Will I receive anything for my tax records showing I received a second Economic Impact Payment?

Yes. People will receive an IRS notice, or letter, after they receive a payment telling them the amount of their payment. They should keep this for their tax records.

Where can I get more information?

For more information about Economic Impact Payments and the 2020 Recovery Rebate, key information will be posted on IRS.gov/eip. Later this week, you may check the status of your payment at IRS.gov/GetMyPayment. For other COVID-19-related tax relief, visit IRS.gov/Coronavirus.

Indiana workers’ compensation law

Indiana law requires every business operating in the state to provide workers’ compensation insurance to their employees, with certain exceptions.

Who needs workers’ comp insurance in Indiana?

Most businesses with employees in Indiana must have workers’ compensation insurance to provide protection against workplace injuries and illnesses. Unlike workers’ comp laws in some states, the number of employees at a business has no bearing on the requirement.

The requirement of workers’ comp in Indiana applies to full-time employees, company executives, employees working outside the state (as long as they have an Indiana working relationship), part-time employees, minor employees, and certain students receiving federally funded on-the-job training.

Who is exempt from workers’ compensation insurance in Indiana?

Some employees are exempt from Indiana workers’ compensation insurance and also are ineligible to elect optional coverage. These include:

  • Railroad employees covered under the Federal Employees Liability Act
  • Employees engaged in interstate or foreign commerce who have access to federal alternatives to state-based workers’ compensation (seamen, longshoremen, etc.)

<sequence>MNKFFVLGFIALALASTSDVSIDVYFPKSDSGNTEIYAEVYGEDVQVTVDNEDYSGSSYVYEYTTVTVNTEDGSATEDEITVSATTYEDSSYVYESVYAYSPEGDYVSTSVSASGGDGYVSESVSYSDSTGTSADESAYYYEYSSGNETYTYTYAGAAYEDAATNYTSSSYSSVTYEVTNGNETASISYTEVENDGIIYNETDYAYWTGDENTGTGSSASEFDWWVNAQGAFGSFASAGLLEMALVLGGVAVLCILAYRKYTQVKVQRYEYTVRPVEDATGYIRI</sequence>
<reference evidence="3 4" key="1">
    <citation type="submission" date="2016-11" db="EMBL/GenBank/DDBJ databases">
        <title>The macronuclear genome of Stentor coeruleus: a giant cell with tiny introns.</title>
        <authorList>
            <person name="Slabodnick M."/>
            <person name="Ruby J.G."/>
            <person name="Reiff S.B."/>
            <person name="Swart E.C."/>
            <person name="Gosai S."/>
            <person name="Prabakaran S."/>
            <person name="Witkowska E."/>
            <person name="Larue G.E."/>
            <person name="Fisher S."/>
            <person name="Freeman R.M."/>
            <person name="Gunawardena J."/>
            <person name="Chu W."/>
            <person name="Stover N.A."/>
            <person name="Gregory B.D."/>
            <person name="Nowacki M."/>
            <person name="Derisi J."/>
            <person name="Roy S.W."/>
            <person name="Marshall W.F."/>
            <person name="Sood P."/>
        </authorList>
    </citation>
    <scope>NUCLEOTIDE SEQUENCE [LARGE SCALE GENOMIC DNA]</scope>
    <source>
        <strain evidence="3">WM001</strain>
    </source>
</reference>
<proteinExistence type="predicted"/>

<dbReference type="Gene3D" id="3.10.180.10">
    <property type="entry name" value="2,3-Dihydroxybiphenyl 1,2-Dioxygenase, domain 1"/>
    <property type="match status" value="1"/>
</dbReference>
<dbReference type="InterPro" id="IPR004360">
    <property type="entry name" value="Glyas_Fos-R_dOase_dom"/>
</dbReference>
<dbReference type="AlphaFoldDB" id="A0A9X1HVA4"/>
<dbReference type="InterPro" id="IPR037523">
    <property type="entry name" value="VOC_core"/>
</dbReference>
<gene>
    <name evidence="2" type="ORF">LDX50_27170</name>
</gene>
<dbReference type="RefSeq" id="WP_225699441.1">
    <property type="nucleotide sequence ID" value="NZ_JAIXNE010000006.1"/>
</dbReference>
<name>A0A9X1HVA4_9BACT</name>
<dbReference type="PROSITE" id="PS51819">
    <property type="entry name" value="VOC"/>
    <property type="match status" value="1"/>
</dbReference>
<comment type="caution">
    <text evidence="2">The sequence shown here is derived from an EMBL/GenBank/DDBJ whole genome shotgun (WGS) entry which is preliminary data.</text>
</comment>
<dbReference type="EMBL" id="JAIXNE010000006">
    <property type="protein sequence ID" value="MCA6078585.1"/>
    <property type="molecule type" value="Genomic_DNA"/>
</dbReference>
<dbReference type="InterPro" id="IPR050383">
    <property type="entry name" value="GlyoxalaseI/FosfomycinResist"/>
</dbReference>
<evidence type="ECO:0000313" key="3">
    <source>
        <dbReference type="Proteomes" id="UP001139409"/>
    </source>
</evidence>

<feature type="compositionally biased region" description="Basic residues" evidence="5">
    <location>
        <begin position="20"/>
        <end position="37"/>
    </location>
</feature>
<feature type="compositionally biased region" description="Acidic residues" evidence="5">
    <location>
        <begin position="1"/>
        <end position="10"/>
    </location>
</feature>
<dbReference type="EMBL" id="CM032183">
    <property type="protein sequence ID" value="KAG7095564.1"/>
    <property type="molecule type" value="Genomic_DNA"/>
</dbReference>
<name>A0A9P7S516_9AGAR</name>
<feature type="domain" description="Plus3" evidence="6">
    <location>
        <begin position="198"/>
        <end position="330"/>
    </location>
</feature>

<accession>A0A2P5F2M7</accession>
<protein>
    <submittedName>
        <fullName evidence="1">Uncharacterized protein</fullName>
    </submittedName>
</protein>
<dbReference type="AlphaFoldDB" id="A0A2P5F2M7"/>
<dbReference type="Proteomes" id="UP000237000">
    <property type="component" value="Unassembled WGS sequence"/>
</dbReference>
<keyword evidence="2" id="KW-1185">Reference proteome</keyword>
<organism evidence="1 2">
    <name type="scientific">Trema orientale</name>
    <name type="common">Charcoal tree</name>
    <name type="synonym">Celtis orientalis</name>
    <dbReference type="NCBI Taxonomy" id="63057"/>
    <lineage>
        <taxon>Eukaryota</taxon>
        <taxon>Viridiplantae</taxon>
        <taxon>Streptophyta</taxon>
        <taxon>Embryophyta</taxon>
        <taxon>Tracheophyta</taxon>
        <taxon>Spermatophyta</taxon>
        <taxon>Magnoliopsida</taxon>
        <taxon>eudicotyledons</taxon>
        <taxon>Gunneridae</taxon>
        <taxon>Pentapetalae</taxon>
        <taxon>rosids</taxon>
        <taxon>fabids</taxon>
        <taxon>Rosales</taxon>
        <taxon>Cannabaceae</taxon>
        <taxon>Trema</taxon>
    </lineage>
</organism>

• Real estate employees (i.e., real estate agents who work as independent contractors for real estate brokers)
  • Independent contractors (based on a combination of IRS and state guidelines)
  • Independent contractors in the construction trades
  • Athletes on scholarship
  • Prison inmates
  • Volunteers
  • Coaches for youth sports teams
Compare workers’ compensation quotes for Indiana businesses

As an Indiana employer, do I need workers’ compensation insurance for myself?

In most cases, you must include yourself in your company’s workers’ compensation coverage. However, there are two key exceptions:

  • If you’re a sole proprietor
  • If you’re one of the parties in a partnership

In both of these cases, you don’t have to buy workers’ compensation for yourself. But you can if you think you need it. For example, if you do physical labor and are at risk of getting injured, it might make sense to include yourself in your workers’ compensation policy.

For what other Indiana workers is workers’ compensation optional?

Some people aren’t required to have workers’ compensation coverage. But business owners can elect to include them under their insurance policy. This option applies to: